Leeds United: Botaka is happy to work for his place

Jordan Botaka's career was founded in adversity so his problems at Leeds United were never likely to beat him overnight. The winger says that at times this season he had 'second thoughts' about the wisdom of joining Leeds but those doubts never tempted him to look for an exit strategy.

Tuesday, 26th April 2016, 5:00 am
Jordan Botaka.

The winger was kicking his heels a few weeks ago, told by head coach Steve Evans that his input in training and at Under-21 level was not worth a run in the first team, but a vibrant finish to his first year with Leeds would allow him to think that the campaign behind him had been worth something.

“It’s going the right way now,” he said. “I’m giving what I can give. I’m giving all my best.”

Botaka punched the air in delight after his skilful run laid on Stuart Dallas’ late equaliser at Hull City on Saturday.

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“I had to get it off my chest,” he posted on Twitter at full-time. “God I missed this feeling!”

It has certainly been a while. Prior to his two appearances as a substitute last week, Botaka had not played since February and the day when Evans publicly criticised him after an FA Cup defeat at Watford.

He has not started a game since October, though that wait might end at home to Charlton Athletic this weekend.

When Leeds signed Botaka from Excelsior last August, they did not expect him to be more than a slow burn. But they didn’t expect him to be so far detached from the first team either. United looked first at another winger in Holland, Anthony Limbombe, before signing Botaka but could not negotiate a deal to buy him out of NEC Nijmegen. Limbombe, according to Dutch media, will leave NEC this summer after agreeing a move to another unnamed side. Botaka was Leeds’ alternative and they took the 22-year-old in the knowledge that he might need some work.

In spells, and in both of his past two outings, Botaka has shown why United and Massimo Cellino were tempted by his signature.

“I’m playing with a lot of confidence because I know what I can do,” Botaka said. “I said it from the beginning – I want to prove to everyone that I’m capable of making a difference on this stage.

“I’ve been through a very difficult period. I had to play a lot of games with the 21s and it was hard for me because I didn’t want to start for the 21s. I wanted to start with the first team.

“Getting myself back in the team was very, very hard so sometimes I had second thoughts. But I came here for a reason and no-one told me before I came that it would be easy. I’m a man and I’m fighting for my place in the squad.”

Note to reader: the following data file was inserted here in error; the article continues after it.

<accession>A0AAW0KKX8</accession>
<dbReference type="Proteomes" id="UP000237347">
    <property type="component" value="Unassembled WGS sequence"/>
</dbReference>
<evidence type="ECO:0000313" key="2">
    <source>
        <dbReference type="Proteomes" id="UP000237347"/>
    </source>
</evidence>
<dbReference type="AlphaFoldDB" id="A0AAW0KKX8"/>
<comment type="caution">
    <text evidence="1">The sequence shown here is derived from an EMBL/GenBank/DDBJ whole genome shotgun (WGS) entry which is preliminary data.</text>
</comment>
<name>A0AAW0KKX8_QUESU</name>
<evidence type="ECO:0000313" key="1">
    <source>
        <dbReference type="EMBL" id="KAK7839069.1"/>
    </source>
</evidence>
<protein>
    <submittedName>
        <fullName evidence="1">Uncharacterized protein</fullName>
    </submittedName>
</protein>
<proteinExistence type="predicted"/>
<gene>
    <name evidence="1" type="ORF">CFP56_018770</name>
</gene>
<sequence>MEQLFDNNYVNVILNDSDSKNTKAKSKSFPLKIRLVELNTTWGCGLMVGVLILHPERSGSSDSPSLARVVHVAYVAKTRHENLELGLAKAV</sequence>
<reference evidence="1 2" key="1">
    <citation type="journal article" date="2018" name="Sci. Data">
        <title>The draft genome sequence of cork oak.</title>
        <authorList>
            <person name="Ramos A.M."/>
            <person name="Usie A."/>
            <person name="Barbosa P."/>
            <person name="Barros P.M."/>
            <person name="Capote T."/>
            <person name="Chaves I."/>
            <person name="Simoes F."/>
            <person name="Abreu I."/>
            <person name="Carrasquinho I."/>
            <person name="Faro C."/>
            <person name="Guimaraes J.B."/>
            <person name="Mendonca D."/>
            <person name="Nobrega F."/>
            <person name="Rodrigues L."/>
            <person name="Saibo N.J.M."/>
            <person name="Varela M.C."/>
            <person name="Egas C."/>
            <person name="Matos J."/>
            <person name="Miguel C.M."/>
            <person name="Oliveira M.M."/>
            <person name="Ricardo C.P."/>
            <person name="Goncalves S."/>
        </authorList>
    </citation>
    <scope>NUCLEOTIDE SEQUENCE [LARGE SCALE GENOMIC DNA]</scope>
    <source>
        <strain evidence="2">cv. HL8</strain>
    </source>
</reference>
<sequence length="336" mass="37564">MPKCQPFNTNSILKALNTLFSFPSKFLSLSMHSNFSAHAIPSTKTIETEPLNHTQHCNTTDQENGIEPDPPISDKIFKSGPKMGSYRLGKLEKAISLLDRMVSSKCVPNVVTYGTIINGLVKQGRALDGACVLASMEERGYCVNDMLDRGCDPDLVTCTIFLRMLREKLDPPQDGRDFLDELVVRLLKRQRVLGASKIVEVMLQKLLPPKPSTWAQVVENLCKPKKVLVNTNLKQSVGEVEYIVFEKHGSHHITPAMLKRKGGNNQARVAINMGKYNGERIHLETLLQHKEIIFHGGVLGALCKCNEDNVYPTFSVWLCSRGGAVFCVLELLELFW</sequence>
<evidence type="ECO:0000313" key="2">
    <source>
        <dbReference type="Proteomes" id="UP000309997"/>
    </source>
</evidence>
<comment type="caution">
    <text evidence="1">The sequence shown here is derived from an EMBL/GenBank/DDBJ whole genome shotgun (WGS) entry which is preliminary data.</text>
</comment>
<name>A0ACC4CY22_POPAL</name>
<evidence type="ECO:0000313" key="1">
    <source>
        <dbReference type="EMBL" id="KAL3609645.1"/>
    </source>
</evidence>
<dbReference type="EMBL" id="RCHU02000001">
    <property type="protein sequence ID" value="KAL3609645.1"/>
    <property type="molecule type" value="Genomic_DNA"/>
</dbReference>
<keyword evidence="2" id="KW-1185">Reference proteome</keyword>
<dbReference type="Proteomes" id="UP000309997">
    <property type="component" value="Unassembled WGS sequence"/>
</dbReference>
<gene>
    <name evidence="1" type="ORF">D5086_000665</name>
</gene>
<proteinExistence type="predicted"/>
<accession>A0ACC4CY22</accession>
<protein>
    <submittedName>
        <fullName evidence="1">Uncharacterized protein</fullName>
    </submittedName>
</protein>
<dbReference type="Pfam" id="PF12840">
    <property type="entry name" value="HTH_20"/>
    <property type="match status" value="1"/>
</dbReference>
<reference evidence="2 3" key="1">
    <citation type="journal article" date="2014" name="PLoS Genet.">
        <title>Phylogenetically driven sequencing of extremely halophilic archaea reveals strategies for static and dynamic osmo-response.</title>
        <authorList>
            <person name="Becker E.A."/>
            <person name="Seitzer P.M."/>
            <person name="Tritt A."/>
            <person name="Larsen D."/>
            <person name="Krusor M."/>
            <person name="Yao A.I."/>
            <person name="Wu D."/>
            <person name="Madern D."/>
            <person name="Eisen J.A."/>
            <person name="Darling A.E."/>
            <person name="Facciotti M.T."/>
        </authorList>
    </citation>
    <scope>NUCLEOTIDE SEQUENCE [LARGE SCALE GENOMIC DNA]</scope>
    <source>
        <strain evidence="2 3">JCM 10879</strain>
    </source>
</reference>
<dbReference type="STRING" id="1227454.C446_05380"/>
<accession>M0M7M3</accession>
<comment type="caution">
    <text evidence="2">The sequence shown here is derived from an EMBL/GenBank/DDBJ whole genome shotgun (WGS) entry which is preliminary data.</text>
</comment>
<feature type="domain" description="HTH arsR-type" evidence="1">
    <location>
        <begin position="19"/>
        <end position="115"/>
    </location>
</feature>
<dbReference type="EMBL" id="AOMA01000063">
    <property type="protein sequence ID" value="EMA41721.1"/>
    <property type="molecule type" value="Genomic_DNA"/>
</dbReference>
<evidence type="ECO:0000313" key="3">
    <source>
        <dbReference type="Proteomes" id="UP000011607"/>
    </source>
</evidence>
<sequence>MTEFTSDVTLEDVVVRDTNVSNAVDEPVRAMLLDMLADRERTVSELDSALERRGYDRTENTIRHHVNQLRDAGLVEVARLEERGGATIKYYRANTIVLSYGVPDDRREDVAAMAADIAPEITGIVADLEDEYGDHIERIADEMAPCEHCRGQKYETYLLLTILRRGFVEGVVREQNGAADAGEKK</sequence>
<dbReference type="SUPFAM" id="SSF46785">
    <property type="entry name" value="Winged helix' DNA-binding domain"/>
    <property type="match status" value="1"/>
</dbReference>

Botaka left behind young siblings in Holland, the country his family sought asylum in after being forced to flee civil war in the Democratic Republic of Congo. In the week after he joined Leeds on a two-year contract, he said it was his “dream to come to England” and his dream to play in the Premier League.

“To be fair I thought that it would be very difficult coming here because my English is not so perfect,” he said. “But from the moment I came, the players stayed with me after training, we went to get a drink in the city or to eat something. They were showing me around, they came to my apartment as well, so it was very easy. I’ve always said it – I’m very happy to be here, despite the fact that I didn’t play much.”

Botaka spoke after Saturday’s game about the very frank exchange of views which took place between him and Evans as his first-team exile went on but he said United’s head coach had given him a more positive outlook in the build-up to last Tuesday’s 2-1 win over Wolverhampton Wanderers, a match in which the winger shone and hit the crossbar.

His trickery in the lead up to Dallas’ equaliser on Saturday was more eye-catching again, pulling open a Hull defence who were trying to defend a 2-1 advantage.

“I had a good conversation with (Evans) last week and he told me just to stay calm and to prove myself whenever I’m on the pitch,” Botaka said. “That’s what I’m trying to do. He gave me credit after the game (at Hull) for my performance in the second half.”

Evans revealed that he had singled out Botaka for praise in the dressing room after full-time at the KC Stadium: “The first thing in my eyes is a real desire to turn up every day. If you don’t have that then I wouldn’t want you in my squad. But he’s shown that and I specifically mentioned him in front of the whole group.”

It remains to be seen if Evans has any further influence on Botaka’s career. The Leeds boss is in the final throes of his contract and Botaka admitted on Saturday that he and other players at Elland Road were keen to discover who will be managing them next season.

Both United and Evans are making noises about mounting a serious promotion challenge, encouraged by a period of form which could see the club finish in the Championship’s top-10 next week. There is, nonetheless, a 14-point gap to the play-offs and a considerable amount of work to do.

Botaka said: “I think this season was a season to get to know each other better, to understand everyone’s way of playing.

“Next season, if we get good guidance and if we stick together the way we did this season – because it was very hard and very difficult – then I think we can surprise a lot of people.”